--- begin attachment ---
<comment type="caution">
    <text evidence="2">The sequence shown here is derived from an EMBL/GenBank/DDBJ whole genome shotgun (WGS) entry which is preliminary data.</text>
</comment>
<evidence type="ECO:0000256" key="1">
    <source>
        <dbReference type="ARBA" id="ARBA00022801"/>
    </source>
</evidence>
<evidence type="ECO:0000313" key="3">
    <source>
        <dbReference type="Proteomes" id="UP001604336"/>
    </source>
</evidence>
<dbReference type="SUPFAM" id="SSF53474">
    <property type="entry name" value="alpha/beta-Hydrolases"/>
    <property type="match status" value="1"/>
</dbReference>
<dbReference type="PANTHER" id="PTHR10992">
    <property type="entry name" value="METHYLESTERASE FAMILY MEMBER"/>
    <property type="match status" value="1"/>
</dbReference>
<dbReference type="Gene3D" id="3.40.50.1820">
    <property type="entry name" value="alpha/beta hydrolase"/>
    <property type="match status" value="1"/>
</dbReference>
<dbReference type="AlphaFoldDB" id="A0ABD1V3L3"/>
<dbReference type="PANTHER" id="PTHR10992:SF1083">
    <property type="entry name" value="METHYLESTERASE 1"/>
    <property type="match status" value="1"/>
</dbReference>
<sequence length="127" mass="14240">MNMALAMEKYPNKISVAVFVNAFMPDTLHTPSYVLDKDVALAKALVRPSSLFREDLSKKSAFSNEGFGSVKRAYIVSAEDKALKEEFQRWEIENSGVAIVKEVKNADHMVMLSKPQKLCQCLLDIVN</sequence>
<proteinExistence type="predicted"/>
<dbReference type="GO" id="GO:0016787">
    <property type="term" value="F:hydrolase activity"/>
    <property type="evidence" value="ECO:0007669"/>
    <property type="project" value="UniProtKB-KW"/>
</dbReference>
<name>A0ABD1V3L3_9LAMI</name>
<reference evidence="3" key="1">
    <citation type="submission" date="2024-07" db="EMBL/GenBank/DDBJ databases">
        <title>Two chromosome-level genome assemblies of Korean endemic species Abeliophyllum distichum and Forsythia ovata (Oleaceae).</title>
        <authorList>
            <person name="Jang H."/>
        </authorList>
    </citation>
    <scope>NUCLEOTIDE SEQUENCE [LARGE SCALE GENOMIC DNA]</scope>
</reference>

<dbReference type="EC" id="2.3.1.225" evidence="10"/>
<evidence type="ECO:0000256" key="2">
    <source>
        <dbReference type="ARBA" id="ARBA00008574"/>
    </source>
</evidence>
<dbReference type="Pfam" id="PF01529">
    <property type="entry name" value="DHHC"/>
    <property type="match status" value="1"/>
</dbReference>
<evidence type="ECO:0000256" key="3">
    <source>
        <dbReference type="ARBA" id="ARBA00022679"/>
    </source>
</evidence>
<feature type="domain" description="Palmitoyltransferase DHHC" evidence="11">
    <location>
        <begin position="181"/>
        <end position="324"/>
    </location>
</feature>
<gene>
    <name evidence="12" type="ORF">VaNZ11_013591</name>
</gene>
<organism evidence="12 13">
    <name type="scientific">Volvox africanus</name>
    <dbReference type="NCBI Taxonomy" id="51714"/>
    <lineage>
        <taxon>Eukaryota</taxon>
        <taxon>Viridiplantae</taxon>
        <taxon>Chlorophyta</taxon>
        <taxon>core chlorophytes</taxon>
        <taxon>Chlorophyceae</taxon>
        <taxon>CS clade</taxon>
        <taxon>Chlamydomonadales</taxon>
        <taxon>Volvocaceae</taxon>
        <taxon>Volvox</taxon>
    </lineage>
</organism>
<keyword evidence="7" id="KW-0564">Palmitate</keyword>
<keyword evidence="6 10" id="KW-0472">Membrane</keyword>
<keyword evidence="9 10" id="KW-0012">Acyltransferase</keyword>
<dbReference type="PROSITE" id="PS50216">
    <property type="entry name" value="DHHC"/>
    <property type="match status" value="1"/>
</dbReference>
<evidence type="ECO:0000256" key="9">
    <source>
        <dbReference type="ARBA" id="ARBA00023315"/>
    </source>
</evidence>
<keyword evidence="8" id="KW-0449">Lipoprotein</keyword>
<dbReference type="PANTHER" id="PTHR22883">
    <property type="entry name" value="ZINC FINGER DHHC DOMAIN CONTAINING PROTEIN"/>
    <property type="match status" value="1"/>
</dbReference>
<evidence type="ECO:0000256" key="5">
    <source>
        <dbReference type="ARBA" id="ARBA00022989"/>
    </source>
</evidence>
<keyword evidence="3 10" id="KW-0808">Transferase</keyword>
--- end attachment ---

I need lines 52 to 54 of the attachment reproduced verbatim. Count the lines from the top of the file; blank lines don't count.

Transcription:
    </source>
</evidence>
<dbReference type="Pfam" id="PF01529">